On French Island fire management practices have been sympathetic to the maintenance of King Quail habitat.
One of the major management issues for this species in particular, is the lack of information available about wild populations of King Quail, specifically in Victoria, i.e. studies, research, monitoring into habitat preference, breeding, species distribution etc. Because the King Quail is a secretive and elusive bird, this species doesn’t attract much attention from the general public hence a reason why little is known about the wild populations.
There has been no dedicated survey or monitoring effort for King Quail in Victoria for at least the past 10 years. Previous survey work was largely undertaken by Friends of French Island National Park volunteers with the support of Parks Victoria.
The majority of Victorian King Quail sightings are brief glimpses of birds on French Island. The species is very hard to detect in its preferred habitat (most reliably by males calling during the breeding season). ‘The bird is very difficult to observe and hence survey, due to its preference for dense and swampy heathland habitat, and because it seldom flies and is very difficult to flush’ (Frith 1969).
Projects & Partnerships
Friends of French Island have played a major role in advancing knowledge relating to the distribution of King Quail on French Island through regular surveys.
Parks Victoria has been involved with a long-term Feral Cat Eradication program implemented in the French Island National Park.
Parks Victoria undertakes weed control of the invasive weed, Bridal creeper (Asparagus asparagoides). This has been an on-going program at French Island National Park. Weed control assists King Quail habitat by preventing this weed from taking over the understorey of swamp scrub vegetation.
The French Island Landcare Group have been undertaking on-going feral cat control on French Island since 2012 with the removal of >1000 cats (Johnston & Znidersic 2018).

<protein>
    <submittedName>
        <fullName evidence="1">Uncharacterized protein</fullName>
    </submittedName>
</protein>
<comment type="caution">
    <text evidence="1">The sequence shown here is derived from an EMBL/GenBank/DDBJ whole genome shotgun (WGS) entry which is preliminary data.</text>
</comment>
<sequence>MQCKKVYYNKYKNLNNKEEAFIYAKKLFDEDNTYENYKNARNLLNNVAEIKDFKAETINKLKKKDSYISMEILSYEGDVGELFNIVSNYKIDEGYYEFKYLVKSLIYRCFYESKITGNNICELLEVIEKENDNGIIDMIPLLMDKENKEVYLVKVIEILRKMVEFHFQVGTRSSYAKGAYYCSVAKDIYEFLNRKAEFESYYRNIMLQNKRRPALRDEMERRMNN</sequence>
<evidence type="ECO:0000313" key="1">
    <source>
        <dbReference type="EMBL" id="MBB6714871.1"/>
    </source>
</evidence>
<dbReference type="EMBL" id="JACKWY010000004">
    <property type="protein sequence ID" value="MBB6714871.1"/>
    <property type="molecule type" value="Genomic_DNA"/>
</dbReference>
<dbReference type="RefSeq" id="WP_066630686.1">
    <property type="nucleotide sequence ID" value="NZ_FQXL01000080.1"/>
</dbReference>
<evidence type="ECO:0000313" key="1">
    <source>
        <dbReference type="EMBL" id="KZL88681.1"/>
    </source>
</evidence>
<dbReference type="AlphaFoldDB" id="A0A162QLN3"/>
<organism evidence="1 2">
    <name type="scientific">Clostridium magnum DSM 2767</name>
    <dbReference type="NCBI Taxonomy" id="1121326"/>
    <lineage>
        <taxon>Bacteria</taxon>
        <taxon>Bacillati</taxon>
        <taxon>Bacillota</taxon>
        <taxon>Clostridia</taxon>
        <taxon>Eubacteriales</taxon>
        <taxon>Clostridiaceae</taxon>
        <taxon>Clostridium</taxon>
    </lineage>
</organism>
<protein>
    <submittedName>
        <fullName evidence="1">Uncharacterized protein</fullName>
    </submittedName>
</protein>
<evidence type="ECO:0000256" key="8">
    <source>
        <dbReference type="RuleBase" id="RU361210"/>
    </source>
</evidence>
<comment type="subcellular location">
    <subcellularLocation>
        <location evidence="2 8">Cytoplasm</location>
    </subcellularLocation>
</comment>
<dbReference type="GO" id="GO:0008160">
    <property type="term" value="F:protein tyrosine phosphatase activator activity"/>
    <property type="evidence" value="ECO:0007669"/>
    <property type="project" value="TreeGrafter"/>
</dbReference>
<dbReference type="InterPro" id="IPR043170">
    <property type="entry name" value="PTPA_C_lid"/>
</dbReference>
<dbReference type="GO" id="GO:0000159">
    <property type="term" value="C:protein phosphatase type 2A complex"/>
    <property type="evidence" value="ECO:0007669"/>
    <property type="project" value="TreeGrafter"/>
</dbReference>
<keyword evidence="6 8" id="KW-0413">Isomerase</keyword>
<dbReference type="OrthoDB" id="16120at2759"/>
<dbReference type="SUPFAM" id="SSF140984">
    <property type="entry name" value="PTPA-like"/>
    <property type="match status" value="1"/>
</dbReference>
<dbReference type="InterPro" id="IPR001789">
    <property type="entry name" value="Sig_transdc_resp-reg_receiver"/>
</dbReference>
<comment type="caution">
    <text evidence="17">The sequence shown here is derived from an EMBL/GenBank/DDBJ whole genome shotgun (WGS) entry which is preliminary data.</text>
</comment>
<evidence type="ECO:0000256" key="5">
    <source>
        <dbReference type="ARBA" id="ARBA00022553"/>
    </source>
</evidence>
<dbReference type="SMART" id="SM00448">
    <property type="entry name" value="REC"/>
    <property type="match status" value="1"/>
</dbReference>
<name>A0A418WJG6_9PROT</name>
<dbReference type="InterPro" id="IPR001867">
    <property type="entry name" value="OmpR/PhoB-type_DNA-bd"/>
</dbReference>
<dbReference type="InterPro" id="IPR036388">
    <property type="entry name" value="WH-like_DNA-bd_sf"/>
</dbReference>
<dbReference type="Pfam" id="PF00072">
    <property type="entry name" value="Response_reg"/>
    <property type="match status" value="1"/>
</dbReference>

Report King Quail sightings in the wild in Victoria to the Victorian Biodiversity Atlas
References & Links
AFD (2019) Australian Faunal Directory Excalfactoria chinensis victoria Australian Biological Resources Study, Australian Government.
Clayton, M., Wombey, J.C., Mason, I.J., Chesser, R.T. & Wells, A. (2006), CSIRO List of Australian Vertebrates: A Reference with Conservation Status, 2nd edn, CSIRO Publishing, Melbourne.
Douglas, M. (2007) Ranger, French Island, Parks Victoria.
DSE (2013) Advisory List of Threatened Vertebrate Fauna-2013, Department of Sustainability & Environment, Victoria. (now Department of Environment, Land, Water and Planning (DELWP), Victoria.
Ingwersen, D. (2007) Threatened Bird Network Coordinator - Threatened Bird Network, Birds Australia. 2 October,2007
IUCN (2019) The IUCN Red List of Threatened species. Birdlife International 2016 Synoicus chinensis (Downloaded 02 May 2019).
BirdLife International (2019) BirdLife International data zone fact sheet Asian Blue Quail Synoicus chinensis (Accessed 08/04/2019)
Macdonald, J.D. (1973) Birds of Australia, A summary of Information, A.H & A. W Reed Pty Ltd, Sydney, Australia.
Johnston, M., Znidersic, E. (2018) Technical Report, Recommendations for the effective monitoring of cats and wildlife as part of an enhanced cat management program on French Island. ResearchGate.
Marchant, S. & Higgins, P.J. eds. (1993) Handbook of Australian, New Zealand & Antarctic Birds, Vol 2, Raptors to Lapwings, Oxford University Press, Melbourne, Australia.
Meredith, C., & Jaremovic, R. (1990) Current status and management of the Ground Parrot in Victoria, Arthur Rylah Institute for Environmental Research, Technical Report Series No. 58, Department of Conservation, Forests & Lands, East Melbourne.
NPWA (2018), National Parks and Wildlife Act 1972—Version: 4.10.2018 South Australia.
O’Brien, M. (2006) ‘Distribution, Habitat and Status of the King Quail Coturnix chinensis victoriae in Victoria: The Importance of French Island, Western Port Bay’, Australian Field Ornithology, vol. 23, pp. 62-76. ResearchGate.
O’Brien, M. (2007) Wildlife Biologist - Threatened Species & Communities Section, Department of Sustainability and Environment. 17 September & 3, 9 October 2007
O'Brien (2019) Martin O’Brien pers. comm. 2019, MOB Ecological Consulting.
Pappas, J. (2001) Coturnix chinensis (On-line), Animal Diversity Web. Accessed 09 May 2019.
SAC (1995) Final Recommendation on a nomination for listing: King Quail Coturnix chinensis (Nomination No. 349). Scientific Advisory Committee, Flora and Fauna Guarantee. Department of Sustainability and Environment: Melbourne.
Trounson, D. & Trounson, M. (1996) Australian Birds Simply Classified, National Book Distributors and Publishers, French Forests, New South Wales, Australia.
VBA (2019) Victorian Biodiversity Atlas, Department of Environment, Land, Water and Planning, Victoria.
VVB (2019) Visualising Victoria's Biodiversity